In an alternate universe, the Fab Four would be our overall winners. They lost to Elvis Costello in the semi-finals after an influx of Costello votes from a fan site, and otherwise would likely have won. Had they advanced to the finals, I’d give them pretty good odds against Billy Joel.
And really, how could the Academy of Motion Pictures pass up the opportunity to invite John, Paul, George and Ringo to the ball?
But alas, not one song from my favorite Beatles album managed to score an Oscar nomination.
They were thoroughly depressing.
I know I’ve explored my penchant for the melancholy before, but this exercise really highlighted exactly how morose I really am.
The five songs featured this week will round out my top ten, and next week’s selections will earn honorable mentions.
This is a strong batch of songs. Any one of these — hell, all of them — could have been in the top five.
A Hard Day’s Night – The Beatles (1964)
Today’s pick is very similar to yesterday’s in that both are early albums by artists who went on to create much more ambitious and ground-breaking work.
A Hard Day’s Night was the third Beatles album but the first to feature exclusively original material. Billed as the soundtrack to the film of the same name, the album featured all of the new songs in the movie plus additional material written for the film but unused in the final cut.
This is actually the second time I’ve featured ‘If I Fell’ on this blog. The first was back in April, when I chose Evan Rachel Wood’s version from the film Across the Universe as my 277th Song of the Day. I believe this song joins Ben Folds Five’s ‘Emaline’ (a live version and a cover) as the only songs to appear in two different Song of the Day posts.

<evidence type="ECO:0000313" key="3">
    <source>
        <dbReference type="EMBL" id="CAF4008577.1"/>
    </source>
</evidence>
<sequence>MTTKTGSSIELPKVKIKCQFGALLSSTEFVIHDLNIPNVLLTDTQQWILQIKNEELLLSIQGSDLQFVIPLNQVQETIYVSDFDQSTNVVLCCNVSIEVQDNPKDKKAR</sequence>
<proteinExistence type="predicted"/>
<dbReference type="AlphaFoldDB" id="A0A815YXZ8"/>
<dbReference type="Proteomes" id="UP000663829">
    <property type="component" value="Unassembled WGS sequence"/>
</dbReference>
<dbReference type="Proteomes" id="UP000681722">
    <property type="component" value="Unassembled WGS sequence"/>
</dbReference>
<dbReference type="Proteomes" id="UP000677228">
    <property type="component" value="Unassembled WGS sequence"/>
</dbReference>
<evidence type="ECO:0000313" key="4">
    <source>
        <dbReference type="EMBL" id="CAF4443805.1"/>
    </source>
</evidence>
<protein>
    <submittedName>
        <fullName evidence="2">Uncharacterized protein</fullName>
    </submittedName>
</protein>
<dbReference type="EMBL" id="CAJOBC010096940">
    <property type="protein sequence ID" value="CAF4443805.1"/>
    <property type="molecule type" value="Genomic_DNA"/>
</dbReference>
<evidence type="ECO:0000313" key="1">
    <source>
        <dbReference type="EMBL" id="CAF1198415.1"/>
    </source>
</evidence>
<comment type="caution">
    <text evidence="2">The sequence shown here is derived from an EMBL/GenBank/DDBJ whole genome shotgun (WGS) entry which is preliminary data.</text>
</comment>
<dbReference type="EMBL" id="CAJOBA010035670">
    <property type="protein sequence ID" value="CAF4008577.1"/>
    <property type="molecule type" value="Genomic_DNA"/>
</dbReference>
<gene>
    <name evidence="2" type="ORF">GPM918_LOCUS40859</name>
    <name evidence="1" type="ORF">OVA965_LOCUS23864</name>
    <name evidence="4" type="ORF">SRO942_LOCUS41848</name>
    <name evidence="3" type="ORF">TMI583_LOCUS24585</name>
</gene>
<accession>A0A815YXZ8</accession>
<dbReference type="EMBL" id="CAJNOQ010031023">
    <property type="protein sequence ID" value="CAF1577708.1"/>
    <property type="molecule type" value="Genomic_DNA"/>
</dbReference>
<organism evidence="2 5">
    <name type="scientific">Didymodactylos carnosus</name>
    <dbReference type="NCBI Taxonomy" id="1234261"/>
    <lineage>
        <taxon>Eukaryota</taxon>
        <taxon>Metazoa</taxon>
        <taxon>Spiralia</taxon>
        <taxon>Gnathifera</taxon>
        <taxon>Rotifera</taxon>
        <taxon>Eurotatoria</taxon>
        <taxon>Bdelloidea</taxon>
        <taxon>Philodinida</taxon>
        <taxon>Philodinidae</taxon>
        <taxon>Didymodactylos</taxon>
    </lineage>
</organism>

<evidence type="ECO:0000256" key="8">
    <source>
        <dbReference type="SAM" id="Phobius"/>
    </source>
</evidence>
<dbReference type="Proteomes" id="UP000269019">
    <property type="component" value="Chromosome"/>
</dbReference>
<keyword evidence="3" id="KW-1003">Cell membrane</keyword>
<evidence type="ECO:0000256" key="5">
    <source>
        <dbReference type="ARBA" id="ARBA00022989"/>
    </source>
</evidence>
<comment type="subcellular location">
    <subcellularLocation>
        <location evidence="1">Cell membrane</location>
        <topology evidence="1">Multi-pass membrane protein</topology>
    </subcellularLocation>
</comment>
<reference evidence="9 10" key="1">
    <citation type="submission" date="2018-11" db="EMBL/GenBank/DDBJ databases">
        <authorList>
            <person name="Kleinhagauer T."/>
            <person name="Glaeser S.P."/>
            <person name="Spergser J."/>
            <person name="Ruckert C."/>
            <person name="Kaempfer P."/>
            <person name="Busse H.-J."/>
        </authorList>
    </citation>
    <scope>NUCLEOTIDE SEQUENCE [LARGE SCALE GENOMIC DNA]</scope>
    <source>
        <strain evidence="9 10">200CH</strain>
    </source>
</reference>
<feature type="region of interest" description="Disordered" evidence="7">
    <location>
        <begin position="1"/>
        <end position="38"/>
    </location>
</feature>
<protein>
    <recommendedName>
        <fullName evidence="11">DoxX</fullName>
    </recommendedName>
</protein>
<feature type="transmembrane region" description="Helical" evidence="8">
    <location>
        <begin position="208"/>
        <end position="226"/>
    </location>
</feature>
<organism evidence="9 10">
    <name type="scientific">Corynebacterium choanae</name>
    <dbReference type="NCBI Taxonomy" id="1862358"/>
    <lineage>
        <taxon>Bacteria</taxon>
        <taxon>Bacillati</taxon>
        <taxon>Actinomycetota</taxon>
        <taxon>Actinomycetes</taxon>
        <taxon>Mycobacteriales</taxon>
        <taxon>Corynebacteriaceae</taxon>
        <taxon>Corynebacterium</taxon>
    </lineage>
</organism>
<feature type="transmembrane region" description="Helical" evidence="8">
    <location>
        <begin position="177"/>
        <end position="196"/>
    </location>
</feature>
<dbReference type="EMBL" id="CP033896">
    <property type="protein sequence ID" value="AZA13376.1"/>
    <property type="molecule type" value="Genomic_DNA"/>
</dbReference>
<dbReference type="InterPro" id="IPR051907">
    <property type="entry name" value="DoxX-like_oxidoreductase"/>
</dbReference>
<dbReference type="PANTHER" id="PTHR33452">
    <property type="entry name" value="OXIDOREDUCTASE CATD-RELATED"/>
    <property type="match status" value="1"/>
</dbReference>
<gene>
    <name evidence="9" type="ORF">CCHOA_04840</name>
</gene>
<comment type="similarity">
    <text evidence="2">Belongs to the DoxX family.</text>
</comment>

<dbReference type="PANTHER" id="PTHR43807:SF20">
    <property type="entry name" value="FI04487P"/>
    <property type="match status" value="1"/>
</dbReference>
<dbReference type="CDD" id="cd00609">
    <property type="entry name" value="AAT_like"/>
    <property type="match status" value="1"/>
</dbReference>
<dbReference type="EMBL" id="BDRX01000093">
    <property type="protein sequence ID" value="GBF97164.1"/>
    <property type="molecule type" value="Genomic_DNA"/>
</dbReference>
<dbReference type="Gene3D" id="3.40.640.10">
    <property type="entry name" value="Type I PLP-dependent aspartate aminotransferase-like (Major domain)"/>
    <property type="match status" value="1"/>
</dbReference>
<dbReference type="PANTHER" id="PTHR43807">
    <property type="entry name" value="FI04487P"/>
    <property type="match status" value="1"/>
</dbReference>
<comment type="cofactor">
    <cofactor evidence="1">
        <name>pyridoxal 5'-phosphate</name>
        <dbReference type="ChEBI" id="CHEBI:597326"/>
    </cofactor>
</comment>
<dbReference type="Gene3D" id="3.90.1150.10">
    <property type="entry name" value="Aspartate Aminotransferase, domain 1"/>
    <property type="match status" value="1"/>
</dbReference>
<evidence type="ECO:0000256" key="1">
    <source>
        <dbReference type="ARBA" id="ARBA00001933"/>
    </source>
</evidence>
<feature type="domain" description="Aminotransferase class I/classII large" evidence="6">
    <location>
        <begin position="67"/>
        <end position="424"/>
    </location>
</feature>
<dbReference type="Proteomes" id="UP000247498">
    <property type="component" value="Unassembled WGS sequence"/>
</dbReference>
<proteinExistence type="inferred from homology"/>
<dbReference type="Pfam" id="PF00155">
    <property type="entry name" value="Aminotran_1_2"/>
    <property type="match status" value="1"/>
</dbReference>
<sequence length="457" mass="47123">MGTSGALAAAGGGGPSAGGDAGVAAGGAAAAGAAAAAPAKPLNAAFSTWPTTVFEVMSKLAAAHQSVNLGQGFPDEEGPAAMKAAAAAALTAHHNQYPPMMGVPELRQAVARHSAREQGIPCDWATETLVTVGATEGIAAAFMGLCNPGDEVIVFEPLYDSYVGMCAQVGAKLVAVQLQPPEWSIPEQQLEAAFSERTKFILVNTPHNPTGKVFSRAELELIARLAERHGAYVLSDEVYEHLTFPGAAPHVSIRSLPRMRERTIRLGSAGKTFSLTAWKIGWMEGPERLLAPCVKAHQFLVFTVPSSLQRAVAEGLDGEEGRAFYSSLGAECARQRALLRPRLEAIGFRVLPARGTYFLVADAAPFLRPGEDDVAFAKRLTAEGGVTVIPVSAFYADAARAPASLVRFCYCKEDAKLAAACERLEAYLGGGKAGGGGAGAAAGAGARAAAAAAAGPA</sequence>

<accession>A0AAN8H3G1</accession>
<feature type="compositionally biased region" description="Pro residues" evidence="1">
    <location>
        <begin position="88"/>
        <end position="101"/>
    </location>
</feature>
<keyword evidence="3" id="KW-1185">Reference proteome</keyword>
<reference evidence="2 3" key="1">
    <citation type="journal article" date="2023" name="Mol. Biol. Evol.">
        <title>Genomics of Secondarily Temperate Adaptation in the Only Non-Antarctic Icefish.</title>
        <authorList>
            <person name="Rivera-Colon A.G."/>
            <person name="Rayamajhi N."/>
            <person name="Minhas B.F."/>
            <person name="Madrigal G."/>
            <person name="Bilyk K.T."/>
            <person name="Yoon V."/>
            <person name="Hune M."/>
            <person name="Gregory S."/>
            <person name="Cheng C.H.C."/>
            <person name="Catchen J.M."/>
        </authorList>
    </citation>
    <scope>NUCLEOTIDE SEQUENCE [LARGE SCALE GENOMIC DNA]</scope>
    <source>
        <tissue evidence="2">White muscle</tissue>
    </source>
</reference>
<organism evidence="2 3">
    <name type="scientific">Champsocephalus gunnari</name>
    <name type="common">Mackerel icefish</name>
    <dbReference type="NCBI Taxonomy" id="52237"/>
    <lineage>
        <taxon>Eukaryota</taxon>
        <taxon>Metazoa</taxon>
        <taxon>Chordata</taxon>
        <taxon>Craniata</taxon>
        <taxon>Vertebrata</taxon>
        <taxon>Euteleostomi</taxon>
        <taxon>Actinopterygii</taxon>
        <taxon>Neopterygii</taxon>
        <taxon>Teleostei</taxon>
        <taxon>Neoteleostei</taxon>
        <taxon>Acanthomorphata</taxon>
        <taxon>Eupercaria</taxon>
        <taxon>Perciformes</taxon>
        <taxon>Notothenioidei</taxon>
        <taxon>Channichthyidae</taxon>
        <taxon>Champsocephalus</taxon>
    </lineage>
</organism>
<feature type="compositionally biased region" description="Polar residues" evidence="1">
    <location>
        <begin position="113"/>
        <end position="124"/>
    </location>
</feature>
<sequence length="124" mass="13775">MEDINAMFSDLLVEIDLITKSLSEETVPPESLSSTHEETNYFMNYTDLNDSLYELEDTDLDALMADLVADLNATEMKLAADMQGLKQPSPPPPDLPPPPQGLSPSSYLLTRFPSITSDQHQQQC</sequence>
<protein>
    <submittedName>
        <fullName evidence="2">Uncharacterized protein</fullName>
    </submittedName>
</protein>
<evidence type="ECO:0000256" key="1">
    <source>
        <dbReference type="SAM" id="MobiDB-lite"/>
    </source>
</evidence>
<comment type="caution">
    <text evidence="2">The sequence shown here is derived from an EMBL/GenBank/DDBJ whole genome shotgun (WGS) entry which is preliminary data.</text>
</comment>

I’ll go ahead and link up a third version of the song because I know Amy will if I don’t. 🙂 Here’s American Idol contestant Jason Castro’s version with the added benefit of clips from one of television’s very best shows, Friday Night Lights.
There’s a pretty clear divide between The Beatles early, poppy stuff and their later more experimental music. Rubber Soul is where that split started to happen, and Revolver saw the transformation completed. Those are two of my favorite Beatles albums (I imagine they’re two of everybody’s). They showed the world that this wasn’t just a pop band but a serious artistic force.
Still, when I rank all of the band’s albums in order, it’s inevitably A Hard Day’s Night — one of those early, uncomplicated albums — that rises to the top. It lacks the ahead-of-its-time production techniques of later albums, the mind-bending lyrics, the complex song construction, but it makes up for all that in unparalleled pop songcraft.